By Jenelyn Russo     4/5/2015

Christian Molfetta remembers learning to love the game of baseball as clearly as if it were yesterday. He was no more than 2 years old when his dad would gather the neighborhood kids together at a local park for pick-up games. He spent hours being chased around the bases by the older kids, soaking up everything the game had to offer. He grew up a Yankees fan, and to this day wears the number 2 on his jersey.

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“Watching Derek Jeter play, that’s what really inspired me to play baseball,” says Molfetta.

Now a senior at JSerra Catholic High School, Molfetta is a four-year varsity player and three-year starter for the Lions, making his mark on the top-ranked high school baseball team in the state in a unique way.

“One of the things I take pride in as a player is that I can play multiple positions,” says the 18-year-old Molfetta. “I’m more of a utility player, which opens up more opportunities for me to get on the field. I plug in where the team needs it most.”

JSerra head baseball coach Brett Kay says that Molfetta’s play has been key in keeping the Lions on top this season.

“Christian has definitely played a vital role in our season so far,” says Kay. “We have him in at either catcher or second base. He’s a quiet leader, humble and observant. And as a third-year starter, the other players know to look to him.”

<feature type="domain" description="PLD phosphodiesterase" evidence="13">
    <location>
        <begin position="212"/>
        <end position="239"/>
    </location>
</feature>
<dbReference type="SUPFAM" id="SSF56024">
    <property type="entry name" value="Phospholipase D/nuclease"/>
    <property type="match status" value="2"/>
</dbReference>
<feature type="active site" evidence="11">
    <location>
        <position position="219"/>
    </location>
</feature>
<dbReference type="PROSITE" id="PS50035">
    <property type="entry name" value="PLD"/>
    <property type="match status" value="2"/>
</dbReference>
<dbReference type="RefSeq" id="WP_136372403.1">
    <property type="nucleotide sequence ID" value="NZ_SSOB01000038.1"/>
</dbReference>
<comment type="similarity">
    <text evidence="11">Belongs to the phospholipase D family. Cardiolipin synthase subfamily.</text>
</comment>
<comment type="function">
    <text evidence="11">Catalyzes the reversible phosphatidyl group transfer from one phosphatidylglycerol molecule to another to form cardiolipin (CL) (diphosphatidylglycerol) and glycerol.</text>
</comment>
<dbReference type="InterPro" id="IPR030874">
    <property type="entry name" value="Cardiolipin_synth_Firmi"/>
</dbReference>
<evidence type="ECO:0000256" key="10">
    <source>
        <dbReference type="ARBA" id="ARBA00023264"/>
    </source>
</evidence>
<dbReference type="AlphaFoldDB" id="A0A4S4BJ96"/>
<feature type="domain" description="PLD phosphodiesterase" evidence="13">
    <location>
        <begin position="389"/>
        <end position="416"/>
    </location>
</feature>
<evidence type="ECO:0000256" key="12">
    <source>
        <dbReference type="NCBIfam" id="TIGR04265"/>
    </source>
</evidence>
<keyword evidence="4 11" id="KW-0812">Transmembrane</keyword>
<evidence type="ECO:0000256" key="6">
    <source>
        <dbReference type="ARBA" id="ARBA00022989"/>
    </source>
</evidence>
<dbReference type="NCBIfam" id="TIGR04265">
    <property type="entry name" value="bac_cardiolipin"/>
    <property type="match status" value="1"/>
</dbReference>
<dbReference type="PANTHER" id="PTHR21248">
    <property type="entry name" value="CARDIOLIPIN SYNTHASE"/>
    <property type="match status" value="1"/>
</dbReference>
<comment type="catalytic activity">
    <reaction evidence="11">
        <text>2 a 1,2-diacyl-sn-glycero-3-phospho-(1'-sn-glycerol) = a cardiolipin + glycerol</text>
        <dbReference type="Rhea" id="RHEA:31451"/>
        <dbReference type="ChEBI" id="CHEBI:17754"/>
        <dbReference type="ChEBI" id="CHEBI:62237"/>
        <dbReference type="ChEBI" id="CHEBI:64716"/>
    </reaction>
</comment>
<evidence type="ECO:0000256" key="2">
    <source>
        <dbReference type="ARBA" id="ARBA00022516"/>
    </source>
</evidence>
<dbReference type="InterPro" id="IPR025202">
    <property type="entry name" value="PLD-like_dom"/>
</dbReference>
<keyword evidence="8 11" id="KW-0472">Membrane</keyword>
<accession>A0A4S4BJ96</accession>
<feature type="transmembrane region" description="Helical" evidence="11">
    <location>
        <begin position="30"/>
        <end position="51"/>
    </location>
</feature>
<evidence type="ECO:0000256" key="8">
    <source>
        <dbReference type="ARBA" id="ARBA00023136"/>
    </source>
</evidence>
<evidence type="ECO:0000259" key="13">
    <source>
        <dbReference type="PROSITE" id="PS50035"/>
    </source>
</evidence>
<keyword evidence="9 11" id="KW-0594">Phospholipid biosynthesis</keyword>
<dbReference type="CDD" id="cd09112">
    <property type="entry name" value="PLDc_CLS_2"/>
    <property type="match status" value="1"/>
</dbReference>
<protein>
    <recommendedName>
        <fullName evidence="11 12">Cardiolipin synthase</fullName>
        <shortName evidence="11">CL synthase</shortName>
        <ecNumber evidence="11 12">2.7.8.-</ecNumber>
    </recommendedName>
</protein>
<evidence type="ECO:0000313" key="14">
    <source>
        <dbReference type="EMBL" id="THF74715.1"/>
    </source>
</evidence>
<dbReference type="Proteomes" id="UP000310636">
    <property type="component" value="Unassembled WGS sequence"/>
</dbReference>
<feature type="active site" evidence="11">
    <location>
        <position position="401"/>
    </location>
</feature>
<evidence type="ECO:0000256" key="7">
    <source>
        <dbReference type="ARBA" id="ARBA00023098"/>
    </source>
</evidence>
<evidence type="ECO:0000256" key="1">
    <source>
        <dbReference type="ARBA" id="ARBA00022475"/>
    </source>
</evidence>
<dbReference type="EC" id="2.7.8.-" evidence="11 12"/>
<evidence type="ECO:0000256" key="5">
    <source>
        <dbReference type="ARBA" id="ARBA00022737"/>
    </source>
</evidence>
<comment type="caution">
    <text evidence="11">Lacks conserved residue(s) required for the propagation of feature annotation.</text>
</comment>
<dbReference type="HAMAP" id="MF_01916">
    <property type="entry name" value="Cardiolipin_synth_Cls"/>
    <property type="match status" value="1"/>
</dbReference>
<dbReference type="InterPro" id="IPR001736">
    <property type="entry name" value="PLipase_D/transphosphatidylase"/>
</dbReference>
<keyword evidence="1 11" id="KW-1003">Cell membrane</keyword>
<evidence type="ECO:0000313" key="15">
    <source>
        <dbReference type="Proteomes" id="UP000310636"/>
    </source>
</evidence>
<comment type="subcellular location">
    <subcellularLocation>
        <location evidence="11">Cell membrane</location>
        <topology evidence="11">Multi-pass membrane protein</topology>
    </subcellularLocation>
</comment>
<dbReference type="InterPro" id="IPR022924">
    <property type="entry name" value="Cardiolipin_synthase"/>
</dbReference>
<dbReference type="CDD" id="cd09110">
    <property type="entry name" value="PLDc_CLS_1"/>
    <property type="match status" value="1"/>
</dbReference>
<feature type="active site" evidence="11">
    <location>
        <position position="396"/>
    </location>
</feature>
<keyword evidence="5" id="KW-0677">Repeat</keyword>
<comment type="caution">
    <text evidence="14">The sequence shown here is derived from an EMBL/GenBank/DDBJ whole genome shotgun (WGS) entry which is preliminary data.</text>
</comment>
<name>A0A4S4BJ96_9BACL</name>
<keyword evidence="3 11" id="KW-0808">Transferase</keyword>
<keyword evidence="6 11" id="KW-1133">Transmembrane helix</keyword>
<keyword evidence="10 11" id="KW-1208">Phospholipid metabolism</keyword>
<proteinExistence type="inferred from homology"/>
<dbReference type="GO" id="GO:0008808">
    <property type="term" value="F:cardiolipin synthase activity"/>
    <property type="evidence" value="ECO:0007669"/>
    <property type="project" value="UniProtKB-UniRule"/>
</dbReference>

Molfetta has never referred to himself as a “superstar,” but rather one who has had to work for every inch of his success. Whether he felt he was shorter than other players or lacked the arm strength of his peers, Molfetta has used those challenges to motivate him instead of define him.

“Throughout my career as a baseball player, it’s never been easy,” says Molfetta. “I’ve always had to work for what I have. In the long run, I know that’s going to pay off for me.”

Off the field, Molfetta plays a key role in leadership at JSerra as a member of Caritas Christi, a diverse group of students who are chosen through a rigorous selection process to be the “face of JSerra.” These students serve both at their school and in the community through events such as assisting with weekly mass, hosting open houses and participating at local charity events.

After graduation, the Laguna Beach resident will head to Northern California to play baseball at Stanford University. Even after his playing days are over, Molfetta has a strong desire to stay close to the game, with plans for a career in sports management or as a general manager.

Often described as a “game of failure,” baseball has been instrumental in teaching Molfetta about how to deal with adversity, both in the game and in life.

“There’s been low points and there’s been stressful times,” says Molfetta, “but my faith has allowed me to look ahead and work through those times, and then, ultimately, be successful.”